First, there were at least two other RC-135D deployments to Kadena AB in addition to the one John Achor described. I was at Eielson AFB from Sept 1969 trough June 1972 and took 60-0362 to Kadena in March 1970 where we flew four Combat Apple sorties, all of which ran about 18.4 hours. The mission was as John describes it, by taking a tanker out with us for a top off before going work and getting a little bigger helping of fuel from the two tankers normally supplied we could stay in the operational area almost as long as the RC-135M models could with their fan engines and just two tankers. Although missions of over 15 hours with an un-augmented crew were not uncommon in the "D" models out of Eielson these four missions and one in 357 from RAF Mildenhall to Offutt AFB in 1974 were the only ones I flew over 18 hours.
Later in 1970 my crew and Jim Brady's crew deployed an RC-135D to Rhein Main AB, Germany, which was a facility that shared the Frankfort International Airport's runways. The performance limitations of the J-57 powered aircraft quickly made us unpopular visitors. Tanker support was not available and we were tasked with flying the longest practical durations un-refueled. Naturally this meant taking off at the heaviest possible weight for the runway available. Jim's crew had the first mission out of Rhein Main and unfortunately the runway in use had a slight tailwind that morning, making it impossible to take off in that direction. After a rather protracted conversation Jim was cleared for an opposite direction takeoff. Necessary in this case, but not a popular demand at a busy international airport. Having taken off in the opposite direction to normal traffic he was restricted from climbing until clear of some inbound traffic, which meant he was unable meet several required altitudes further along in the departure, significantly increasing the workload of a very frustrated controller who was obviously happy and relieved to finally get our aircraft out of his airspace. Some days nothing seems to go right and shortly after being handed off to another controller Jim had to shut down an engine, forcing him to abort the mission and return to Frankfort. That put him back in the previous controller's airspace in time for Jim to advise the controller he needed to dump about 30,000 lbs (4,500 gal) of fuel to get down to landing weight. Another really unpopular request. We took off at lighter weights for the rest of the missions out of there, which allowed us to blend more easily with the rest of the airborne traffic but we understand the city fathers made it very clear that we would not be welcome to come back. Perhaps the fact that ours was the first, and probably only, aircraft to set off the noise monitor devices at both ends of the runway had something to do with that.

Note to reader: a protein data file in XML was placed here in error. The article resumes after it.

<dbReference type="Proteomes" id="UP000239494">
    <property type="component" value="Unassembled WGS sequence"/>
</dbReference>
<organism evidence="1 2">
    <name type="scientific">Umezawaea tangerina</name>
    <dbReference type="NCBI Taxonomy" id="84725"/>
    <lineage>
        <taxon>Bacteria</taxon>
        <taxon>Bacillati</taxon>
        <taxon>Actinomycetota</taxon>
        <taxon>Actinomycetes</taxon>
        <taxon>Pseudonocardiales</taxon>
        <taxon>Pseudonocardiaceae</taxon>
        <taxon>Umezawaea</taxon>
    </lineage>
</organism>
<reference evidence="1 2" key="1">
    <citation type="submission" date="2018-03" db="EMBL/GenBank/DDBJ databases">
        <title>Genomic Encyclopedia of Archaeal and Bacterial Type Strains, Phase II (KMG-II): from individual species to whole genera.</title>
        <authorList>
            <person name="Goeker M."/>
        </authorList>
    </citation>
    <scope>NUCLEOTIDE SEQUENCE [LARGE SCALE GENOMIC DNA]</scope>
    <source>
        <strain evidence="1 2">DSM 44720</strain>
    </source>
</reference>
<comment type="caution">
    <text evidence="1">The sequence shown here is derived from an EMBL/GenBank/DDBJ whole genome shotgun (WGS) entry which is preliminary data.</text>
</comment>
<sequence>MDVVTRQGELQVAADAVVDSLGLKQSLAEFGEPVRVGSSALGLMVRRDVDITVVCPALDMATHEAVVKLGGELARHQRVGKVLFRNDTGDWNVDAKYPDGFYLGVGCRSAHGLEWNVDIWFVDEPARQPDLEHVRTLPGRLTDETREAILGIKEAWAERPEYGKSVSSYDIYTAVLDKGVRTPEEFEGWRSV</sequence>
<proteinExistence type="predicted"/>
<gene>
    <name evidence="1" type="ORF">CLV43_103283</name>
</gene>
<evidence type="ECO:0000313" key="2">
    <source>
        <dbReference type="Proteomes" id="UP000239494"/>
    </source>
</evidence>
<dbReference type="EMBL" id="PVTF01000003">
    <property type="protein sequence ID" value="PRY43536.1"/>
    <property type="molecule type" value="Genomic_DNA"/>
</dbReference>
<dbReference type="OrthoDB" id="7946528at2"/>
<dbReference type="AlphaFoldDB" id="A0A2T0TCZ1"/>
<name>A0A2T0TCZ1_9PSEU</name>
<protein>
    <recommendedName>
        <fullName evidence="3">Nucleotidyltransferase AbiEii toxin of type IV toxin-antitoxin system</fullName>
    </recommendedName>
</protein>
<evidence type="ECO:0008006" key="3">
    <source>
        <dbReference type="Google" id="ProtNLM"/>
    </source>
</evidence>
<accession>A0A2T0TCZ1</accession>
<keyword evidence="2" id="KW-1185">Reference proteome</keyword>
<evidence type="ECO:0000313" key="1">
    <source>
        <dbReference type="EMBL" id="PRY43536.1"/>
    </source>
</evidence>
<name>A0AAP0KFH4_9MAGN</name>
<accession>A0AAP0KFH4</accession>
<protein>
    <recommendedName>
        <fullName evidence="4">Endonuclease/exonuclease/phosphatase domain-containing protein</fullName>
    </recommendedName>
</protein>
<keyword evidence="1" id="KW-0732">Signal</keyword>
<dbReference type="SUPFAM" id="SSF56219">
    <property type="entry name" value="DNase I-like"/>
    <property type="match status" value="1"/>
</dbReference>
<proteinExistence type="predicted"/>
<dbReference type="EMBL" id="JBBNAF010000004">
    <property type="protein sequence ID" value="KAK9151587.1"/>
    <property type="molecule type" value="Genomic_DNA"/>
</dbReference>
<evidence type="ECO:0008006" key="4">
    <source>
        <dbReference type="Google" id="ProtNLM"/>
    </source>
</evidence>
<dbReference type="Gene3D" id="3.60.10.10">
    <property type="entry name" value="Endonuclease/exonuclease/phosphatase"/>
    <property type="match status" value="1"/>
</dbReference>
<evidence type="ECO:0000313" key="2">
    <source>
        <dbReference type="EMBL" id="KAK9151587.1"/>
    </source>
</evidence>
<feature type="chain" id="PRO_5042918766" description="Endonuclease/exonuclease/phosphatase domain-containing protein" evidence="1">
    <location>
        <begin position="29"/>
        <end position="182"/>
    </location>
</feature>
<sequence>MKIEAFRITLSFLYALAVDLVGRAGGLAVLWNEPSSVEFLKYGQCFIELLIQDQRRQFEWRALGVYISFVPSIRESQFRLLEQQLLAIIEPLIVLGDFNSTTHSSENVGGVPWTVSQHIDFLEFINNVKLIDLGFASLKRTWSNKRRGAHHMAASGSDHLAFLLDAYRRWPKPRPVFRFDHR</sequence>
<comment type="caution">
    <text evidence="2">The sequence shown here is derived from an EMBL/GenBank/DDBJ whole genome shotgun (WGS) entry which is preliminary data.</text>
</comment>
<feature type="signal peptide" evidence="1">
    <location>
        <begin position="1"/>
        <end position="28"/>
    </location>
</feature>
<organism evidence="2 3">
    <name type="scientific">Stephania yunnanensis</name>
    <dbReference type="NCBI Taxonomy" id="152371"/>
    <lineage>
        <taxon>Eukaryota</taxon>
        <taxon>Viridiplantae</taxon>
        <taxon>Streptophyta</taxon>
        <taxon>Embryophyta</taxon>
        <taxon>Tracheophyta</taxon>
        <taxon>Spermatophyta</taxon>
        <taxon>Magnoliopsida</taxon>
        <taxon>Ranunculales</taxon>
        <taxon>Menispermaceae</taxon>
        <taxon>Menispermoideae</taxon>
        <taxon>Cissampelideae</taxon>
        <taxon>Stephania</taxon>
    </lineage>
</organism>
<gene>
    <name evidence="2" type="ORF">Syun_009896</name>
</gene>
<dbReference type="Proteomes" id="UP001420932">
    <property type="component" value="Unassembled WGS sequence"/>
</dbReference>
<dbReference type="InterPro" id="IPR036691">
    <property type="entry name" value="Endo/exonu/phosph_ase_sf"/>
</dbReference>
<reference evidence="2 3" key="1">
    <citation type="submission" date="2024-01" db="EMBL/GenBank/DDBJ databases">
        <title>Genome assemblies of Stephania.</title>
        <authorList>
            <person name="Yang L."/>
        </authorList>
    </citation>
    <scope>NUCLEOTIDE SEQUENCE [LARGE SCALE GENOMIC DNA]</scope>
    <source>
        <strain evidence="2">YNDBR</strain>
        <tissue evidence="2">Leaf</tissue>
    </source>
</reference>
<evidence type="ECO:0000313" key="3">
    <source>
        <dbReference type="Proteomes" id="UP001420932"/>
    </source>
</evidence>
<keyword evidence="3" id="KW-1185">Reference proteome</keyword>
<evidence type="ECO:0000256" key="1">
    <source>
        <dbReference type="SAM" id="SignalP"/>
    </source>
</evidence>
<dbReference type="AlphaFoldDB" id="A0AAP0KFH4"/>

I also flew the Cobra Ball aircraft (61-2663) from Sep 1970 to March 1972. Each week a Cobra Ball crew would fly a KC-135 out to Shemya to replace the old crew who would then fly the KC-135 back to Eielson AFB. 61-2664 should up at Eielson shortly before I left and the only flight I had in it was to train some crew member transitioning to the "S" model aircraft.
I never flew Rivet Amber but I had the privilege of flying with a number of her crew members, including several who were lost with the aircraft in 1969.